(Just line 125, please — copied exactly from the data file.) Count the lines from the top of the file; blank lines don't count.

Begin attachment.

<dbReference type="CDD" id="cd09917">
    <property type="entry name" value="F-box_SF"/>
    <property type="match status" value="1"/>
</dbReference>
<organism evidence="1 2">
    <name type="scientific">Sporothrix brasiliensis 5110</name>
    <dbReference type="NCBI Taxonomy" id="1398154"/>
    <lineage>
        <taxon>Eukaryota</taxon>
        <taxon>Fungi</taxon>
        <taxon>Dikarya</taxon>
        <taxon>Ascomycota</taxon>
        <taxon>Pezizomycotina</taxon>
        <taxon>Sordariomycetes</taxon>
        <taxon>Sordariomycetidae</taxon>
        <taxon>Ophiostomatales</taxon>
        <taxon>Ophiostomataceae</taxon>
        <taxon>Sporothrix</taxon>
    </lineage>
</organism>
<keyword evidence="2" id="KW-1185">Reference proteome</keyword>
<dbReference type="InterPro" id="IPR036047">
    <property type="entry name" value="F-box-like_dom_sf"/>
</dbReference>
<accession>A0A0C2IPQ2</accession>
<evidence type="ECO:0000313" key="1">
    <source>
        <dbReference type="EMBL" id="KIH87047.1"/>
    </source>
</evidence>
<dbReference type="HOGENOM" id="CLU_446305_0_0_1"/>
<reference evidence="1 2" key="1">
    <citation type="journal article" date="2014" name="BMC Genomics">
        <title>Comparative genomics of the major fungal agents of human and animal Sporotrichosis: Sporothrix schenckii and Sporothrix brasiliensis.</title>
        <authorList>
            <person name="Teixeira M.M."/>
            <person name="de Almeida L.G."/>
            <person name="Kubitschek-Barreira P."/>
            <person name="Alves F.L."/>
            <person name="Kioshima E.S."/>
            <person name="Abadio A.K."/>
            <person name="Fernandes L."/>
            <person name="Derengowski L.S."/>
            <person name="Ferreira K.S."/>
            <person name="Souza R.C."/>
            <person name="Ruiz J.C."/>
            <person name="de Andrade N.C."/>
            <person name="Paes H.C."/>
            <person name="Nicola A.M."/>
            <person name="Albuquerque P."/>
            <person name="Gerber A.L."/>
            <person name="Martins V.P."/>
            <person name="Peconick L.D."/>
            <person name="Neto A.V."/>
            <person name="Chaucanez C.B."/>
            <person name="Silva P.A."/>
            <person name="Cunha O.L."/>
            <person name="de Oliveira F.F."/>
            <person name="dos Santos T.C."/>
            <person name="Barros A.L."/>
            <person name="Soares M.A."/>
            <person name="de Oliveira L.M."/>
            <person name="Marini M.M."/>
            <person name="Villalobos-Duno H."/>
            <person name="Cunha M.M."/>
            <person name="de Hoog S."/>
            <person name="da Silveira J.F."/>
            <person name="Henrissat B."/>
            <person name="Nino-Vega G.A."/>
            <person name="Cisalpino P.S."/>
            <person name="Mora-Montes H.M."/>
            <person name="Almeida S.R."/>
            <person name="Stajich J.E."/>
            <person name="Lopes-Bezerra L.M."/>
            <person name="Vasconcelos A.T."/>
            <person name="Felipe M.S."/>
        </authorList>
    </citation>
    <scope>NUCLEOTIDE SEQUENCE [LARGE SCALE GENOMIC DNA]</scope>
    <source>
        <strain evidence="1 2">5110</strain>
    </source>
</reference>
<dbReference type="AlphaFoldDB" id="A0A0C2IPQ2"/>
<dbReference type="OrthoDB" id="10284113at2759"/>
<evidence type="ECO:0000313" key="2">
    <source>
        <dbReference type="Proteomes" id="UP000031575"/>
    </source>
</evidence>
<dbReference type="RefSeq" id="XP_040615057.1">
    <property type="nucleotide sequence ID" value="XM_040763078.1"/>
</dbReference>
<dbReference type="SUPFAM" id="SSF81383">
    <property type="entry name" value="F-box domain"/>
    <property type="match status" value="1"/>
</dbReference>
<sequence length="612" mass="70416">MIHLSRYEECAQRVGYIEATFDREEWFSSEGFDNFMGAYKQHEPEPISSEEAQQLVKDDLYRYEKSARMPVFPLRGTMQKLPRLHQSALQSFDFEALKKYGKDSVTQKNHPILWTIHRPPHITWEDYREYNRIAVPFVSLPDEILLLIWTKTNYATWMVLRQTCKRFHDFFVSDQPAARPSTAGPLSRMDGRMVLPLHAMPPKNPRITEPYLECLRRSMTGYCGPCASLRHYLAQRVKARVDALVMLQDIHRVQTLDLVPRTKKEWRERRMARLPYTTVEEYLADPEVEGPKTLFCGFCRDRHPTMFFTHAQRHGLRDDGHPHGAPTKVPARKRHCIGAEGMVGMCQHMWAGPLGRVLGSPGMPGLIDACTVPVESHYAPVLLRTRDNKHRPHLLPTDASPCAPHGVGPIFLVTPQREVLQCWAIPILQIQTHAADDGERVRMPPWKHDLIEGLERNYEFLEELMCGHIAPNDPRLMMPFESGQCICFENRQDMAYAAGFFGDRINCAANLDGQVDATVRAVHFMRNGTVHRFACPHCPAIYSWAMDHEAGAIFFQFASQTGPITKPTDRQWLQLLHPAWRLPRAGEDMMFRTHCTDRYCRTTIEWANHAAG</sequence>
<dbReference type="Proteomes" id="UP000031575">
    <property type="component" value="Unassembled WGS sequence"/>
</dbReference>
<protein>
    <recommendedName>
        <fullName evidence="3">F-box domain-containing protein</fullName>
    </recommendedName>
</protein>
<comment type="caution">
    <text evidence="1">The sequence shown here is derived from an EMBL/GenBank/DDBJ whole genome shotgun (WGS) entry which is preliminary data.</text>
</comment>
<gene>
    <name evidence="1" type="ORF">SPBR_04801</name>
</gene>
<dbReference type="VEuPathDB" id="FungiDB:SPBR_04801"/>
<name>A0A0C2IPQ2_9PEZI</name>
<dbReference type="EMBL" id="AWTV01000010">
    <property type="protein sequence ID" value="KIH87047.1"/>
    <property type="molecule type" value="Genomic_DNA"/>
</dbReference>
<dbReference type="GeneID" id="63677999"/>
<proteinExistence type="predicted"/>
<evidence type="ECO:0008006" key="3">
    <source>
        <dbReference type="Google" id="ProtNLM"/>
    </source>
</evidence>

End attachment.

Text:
</evidence>